Human Resources

I-9 Completion—A Tricky (but Important!) Subject

By Holly Jones, JD

The I-9 form is one of the most crucial parts of legal compliance in hiring. It’s important that your Human Resources (HR) staff is trained to do it right, because one wrong step can result in hefty fines. Here with some of the ins and outs of I-9s is an analysis by BLR® Senior Legal Editor Holly Jones, JD.

The I-9 may be the most treacherous two pages in all of employment compliance. How is it that something seemingly so innocent can create so many headaches (and fines) for well-meaning employers?

Well, let’s see—there’s the incredibly tight deadline for completion, the form’s unique requirement that both employer and employee complete portions, and, oh, don’t forget the part where the thing is then stashed away in a digital or physical file cabinet—perhaps for years—with no further oversight or review. This leaves employers vulnerable to continue repeating mistakes they don’t realize they’re making.

Fortunately, U.S. Citizenship and Immigration Services (USCIS) is in the process of revising the form to make it a little, well, “smarter,” but until the new form is available, there’s a lot of finger-crossing and hoping for the best involved.

You Review, I Sign, We Attest?

One issue with the current I-9 process is that it hasn’t evolved with the needs of the modern workplace—for example, the trend toward the distributed workforce. Workers may be able to perform the entirety of their jobs from the comfort of home or coffee shop, yet the inspection of their employment verification documents must still be performed in person with physical driver’s licenses, birth certificates, and other documents.

When it is geographically impossible or impractical for the employer’s usual hiring personnel to inspect these documents, the employer may assign an agent—such as a notary public—to do so on the employer’s behalf. The key, however, is that the representative who reviews the documents must also complete the related section—Section 2—of Form I-9.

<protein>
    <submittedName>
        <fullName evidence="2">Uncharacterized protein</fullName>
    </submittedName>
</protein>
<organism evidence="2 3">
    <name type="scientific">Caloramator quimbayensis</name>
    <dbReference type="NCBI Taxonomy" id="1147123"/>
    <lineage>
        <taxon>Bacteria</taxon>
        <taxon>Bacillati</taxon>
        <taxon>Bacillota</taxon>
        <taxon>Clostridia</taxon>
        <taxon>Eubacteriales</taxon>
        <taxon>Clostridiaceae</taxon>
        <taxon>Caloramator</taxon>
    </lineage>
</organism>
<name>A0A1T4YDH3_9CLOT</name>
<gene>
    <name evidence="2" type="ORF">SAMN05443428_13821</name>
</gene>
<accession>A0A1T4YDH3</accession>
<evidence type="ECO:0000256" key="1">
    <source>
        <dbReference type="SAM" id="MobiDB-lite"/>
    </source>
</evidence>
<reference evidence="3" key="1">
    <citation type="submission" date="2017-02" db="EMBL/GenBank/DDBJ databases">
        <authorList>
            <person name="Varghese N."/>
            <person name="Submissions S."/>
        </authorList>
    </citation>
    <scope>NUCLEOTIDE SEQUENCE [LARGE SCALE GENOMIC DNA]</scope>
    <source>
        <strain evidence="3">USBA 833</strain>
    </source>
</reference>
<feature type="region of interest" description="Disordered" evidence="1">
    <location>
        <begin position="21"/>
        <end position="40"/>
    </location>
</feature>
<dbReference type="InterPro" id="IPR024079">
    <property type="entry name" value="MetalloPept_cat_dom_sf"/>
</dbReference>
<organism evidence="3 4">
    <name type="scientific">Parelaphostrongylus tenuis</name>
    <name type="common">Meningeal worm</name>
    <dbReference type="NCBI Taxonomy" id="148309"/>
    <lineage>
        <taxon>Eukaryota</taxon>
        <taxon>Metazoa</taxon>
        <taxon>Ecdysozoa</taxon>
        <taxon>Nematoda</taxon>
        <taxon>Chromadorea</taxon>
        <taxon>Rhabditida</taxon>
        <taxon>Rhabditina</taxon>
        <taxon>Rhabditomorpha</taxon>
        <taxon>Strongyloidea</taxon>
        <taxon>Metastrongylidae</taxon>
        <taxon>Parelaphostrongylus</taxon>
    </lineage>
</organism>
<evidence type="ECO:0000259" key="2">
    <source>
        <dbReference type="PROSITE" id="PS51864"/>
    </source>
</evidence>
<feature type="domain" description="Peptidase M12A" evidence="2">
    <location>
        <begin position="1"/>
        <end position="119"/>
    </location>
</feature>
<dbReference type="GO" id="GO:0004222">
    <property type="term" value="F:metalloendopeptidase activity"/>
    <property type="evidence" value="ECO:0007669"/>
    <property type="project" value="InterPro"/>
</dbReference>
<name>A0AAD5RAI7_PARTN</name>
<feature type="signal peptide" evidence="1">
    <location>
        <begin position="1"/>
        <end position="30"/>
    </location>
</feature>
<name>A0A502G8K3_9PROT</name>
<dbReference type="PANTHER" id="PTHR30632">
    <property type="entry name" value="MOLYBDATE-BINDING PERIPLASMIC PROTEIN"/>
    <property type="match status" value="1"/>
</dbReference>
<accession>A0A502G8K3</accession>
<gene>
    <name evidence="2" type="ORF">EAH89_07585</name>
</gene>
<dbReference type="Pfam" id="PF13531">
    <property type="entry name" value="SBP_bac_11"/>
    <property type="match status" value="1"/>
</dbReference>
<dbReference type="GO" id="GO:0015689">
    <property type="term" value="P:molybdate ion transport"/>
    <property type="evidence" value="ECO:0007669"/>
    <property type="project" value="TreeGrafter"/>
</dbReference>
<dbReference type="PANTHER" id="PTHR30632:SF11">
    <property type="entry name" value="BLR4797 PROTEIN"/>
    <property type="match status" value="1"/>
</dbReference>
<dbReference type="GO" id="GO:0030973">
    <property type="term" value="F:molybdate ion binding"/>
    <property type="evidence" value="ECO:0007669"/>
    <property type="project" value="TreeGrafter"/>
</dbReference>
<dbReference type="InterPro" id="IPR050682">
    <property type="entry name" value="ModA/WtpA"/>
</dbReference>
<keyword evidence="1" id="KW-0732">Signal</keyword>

The current revision of the USCIS Handbook for Employers clearly addresses this practice in Question 38 of the FAQ.


38. Q. As an employer, do I have to fill out all the I-9 forms myself?

A. No. You may designate someone to fill out I-9 forms for you, such as a personnel officer, foreman, agent, or anyone else acting on your behalf, such as a notary public. Please note that if someone else fills out Form I-9 on your behalf, he or she must carry out full Form I-9 responsibilities. However, you are still liable for any violations in connection with the form or the verification process.

For example, it is not acceptable for a notary public to view employment authorization and identity documents but leave Section 2 for you to complete. The person who views an employee’s employment authorization documents should also complete and sign Section 2 on your behalf.


Those instructions are pretty clear today. Yet, several years ago, one employer, presumably lacking the clarity of this FAQ, got the process a little wrong. Then when Immigration and Customs Enforcement (ICE) later audited the I-9 forms that were completed incorrectly, the fines were anything but little.

Jones discusses what happened in this I-9 case in tomorrow’s Advisor, along with the bottom line for employers.